Hutton's divorce from Reventlow gave her custody of their son. As her father had done, she left the raising of her child to a governess and private boarding schools.
Popular poet Ogden Nash then took note of Hutton's public private life in the following light verse:
Said Aimee McPherson to Barbara Hutton,
"How do you get a marriage to button?"
"You'll have to ask some other person."
Said Barbara Hutton to Aimee McPherson
As World War II threatened in 1939, Hutton moved to California. She was active during the war, giving money to assist the Free French Forces and donating her yacht to the Royal Navy. Using her high-profile image to sell war bonds, she received positive publicity after being derided by the press as a result of her marriage scandals. In Hollywood, she met and married Cary Grant, one of the biggest movie stars of the day. The married couple was dubbed "Cash and Cary". Grant did not need her money nor to benefit from her name, and appeared to genuinely care for her. Nevertheless, this marriage also failed. Grant did not seek or receive any money from Hutton in their divorce settlement. Hutton would go on to live with Frederick McEvoy, purchasing a chalet at a ski resort in Franconia, New Hampshire. The couple never married and remained friends until McEvoy's death in 1951.
Hutton left California and moved to Paris, France, before acquiring a palace in Tangier. Hutton then began dating Igor Troubetzkoy, an expatriate Russian prince of very limited means but world renown. In the spring of 1948 in Zurich, Switzerland, she married him. That year, he was the driver of the first Ferrari to ever compete in Grand Prix motor racing when he raced in the Monaco Grand Prix and later won the Targa Florio. He ultimately filed for divorce. Hutton's subsequent attempted suicide made headlines around the world. Labeled by the press as the "Poor Little Rich Girl", her life nevertheless made great copy and the media exploited her for consumption by a fascinated public.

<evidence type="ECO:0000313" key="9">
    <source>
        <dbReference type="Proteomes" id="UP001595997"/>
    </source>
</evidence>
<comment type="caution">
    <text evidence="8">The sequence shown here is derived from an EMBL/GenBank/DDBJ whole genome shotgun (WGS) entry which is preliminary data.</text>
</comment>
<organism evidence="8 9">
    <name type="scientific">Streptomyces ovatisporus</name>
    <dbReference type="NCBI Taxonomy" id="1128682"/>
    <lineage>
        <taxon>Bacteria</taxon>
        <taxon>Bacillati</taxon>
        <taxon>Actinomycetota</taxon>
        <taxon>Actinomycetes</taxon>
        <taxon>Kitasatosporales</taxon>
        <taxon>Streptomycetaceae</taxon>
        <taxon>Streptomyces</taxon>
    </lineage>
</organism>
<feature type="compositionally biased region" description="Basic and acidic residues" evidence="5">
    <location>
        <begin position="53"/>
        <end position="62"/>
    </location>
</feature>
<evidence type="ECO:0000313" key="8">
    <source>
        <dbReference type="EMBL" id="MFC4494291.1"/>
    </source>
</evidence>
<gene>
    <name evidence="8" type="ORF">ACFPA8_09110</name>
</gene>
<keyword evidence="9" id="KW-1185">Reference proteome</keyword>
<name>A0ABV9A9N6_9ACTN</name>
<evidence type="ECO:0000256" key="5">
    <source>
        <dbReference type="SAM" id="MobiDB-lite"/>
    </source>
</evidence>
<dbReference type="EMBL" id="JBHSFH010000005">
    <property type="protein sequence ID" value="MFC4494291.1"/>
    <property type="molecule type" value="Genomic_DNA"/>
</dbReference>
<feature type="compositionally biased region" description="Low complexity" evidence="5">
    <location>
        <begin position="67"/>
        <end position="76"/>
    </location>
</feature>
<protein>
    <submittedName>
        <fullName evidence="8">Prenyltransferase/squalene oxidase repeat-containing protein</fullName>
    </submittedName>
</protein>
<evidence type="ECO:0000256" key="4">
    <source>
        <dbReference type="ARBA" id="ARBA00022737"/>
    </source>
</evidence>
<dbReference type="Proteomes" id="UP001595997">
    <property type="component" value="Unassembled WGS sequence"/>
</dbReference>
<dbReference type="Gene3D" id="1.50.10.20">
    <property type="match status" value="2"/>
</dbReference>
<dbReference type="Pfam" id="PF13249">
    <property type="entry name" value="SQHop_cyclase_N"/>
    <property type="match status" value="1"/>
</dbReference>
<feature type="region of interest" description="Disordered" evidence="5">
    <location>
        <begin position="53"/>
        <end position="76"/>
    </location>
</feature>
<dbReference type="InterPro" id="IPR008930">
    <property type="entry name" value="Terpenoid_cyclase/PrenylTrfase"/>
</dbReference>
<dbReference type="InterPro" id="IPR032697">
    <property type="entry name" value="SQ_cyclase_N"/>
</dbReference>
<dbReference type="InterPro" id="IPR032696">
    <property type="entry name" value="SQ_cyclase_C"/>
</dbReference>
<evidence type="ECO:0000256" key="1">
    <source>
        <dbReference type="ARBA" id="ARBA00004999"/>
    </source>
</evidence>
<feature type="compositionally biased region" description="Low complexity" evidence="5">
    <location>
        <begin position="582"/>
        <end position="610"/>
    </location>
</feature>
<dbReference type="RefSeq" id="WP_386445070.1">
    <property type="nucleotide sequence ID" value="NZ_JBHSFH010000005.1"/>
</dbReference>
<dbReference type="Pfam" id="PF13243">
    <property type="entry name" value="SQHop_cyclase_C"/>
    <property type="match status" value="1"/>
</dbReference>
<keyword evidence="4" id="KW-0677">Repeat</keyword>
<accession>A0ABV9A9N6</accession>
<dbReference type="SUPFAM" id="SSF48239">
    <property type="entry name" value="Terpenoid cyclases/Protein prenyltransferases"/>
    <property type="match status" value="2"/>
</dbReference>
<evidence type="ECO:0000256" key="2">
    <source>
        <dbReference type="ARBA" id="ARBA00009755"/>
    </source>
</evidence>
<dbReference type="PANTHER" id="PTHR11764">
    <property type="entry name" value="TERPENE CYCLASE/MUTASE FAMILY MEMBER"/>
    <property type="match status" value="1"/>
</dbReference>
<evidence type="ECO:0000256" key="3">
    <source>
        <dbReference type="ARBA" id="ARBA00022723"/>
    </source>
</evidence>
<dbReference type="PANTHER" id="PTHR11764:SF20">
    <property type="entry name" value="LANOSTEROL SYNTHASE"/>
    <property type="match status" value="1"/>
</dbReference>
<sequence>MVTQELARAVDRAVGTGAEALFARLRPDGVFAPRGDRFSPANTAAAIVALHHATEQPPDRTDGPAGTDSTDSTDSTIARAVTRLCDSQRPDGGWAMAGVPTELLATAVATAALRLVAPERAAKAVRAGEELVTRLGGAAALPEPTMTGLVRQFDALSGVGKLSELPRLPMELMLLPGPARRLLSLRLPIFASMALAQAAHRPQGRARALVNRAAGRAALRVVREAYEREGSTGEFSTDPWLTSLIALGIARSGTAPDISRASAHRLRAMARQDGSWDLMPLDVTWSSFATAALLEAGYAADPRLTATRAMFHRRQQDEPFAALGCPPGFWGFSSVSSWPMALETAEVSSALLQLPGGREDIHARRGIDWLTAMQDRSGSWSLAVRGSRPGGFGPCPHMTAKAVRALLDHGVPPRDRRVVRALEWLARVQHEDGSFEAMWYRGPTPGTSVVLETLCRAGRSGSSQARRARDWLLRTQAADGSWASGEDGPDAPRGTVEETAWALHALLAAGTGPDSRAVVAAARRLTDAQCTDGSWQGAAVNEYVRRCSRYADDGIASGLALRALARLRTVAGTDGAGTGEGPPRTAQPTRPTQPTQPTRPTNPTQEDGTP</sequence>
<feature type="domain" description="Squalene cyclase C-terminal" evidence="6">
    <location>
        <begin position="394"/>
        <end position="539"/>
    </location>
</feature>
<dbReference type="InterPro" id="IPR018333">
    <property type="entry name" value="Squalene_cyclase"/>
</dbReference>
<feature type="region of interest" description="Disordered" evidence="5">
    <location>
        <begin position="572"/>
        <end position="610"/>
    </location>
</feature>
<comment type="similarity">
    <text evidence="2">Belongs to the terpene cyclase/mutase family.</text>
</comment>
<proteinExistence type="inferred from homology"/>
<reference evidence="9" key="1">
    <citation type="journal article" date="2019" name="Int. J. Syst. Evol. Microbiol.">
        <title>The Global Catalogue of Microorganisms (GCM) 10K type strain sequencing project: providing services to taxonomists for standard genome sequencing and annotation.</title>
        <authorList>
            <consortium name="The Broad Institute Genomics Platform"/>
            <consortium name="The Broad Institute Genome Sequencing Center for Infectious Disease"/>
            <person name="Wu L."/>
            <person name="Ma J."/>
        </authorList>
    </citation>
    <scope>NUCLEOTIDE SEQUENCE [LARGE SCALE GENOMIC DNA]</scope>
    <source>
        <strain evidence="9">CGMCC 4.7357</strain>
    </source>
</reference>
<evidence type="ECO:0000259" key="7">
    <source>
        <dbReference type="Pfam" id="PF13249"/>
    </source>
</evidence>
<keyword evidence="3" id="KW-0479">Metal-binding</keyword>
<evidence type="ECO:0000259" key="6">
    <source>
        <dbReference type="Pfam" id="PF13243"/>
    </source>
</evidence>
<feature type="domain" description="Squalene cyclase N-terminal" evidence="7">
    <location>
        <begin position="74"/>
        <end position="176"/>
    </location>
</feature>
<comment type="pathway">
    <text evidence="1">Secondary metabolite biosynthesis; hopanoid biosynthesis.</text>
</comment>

Porfirio Rubirosa "La crema y nata"
Her next marriage, lasting all of 53 days (December 30, 1953 – February 20, 1954), was to Dominican diplomat Porfirio Rubirosa, a notorious international playboy who meanwhile continued his affair with actress Zsa Zsa Gabor.
Hutton then spent time with Americans James Douglas and Philip Van Rensselaer. Her lavish spending continued; already the owner of several mansions around the world, in 1959 she built a luxurious Japanese-style palace on a 30-acre (120,000 m2) estate in Cuernavaca, Mexico.
Gottfried von Cramm
Her next husband was an old friend, German tennis star Baron Gottfried von Cramm. This marriage also ended in divorce. He died in an automobile crash near Cairo, Egypt, in 1976.
In Tangier, Hutton met her seventh husband, Prince Pierre Raymond Doan Vinh na Champassak. This marriage, too, was short-lived. Raymond Doan was an adopted member of the former royal family of the Kingdom of Champasak.
Hutton frequently appeared drunk in public and her spending continued unabated. She began spending time with younger men, and was known to make gifts to total strangers.
Art and jewelry
Over the years, apart from an important inheritance which included Old Master paintings and important sculptures, she also personally acquired a magnificent collection of her own which included the spectrum of arts, porcelain, valuable jewelry, including elaborate historic pieces that had once belonged to Marie Antoinette and Empress Eugénie of France, and important pieces by Fabergé and Cartier. Among her pieces of jewelry was the 40-carat (8.0 g) Pasha Diamond, which she purchased as an unusual octagonal brilliant-cut but had recut into a round brilliant, bringing it down to 36 carats (7.2 g).
The death of her only son Lance Reventlow in an air crash in 1972 sent Hutton into a state of despair. By this time, her fortune had diminished, due to her extreme generosity (she had donated Winfield House to the United States government as a residence for their UK ambassador.) but also allegedly through questionable deals by her long-time lawyer, Graham Mattison. Eventually she began liquidating assets in order to raise funds to live, yet continued to spend money on strangers willing to pay a little attention to her. She spent her final years in Los Angeles, living at the Beverly Wilshire Hotel, where she died from a heart attack in May 1979, aged 66. One biographer claimed that at her death, $3,500 was all that remained of her fortune, but some who actually knew her said that was not the case. She was interred in the Woolworth family mausoleum at Woodlawn Cemetery in the Bronx, New York.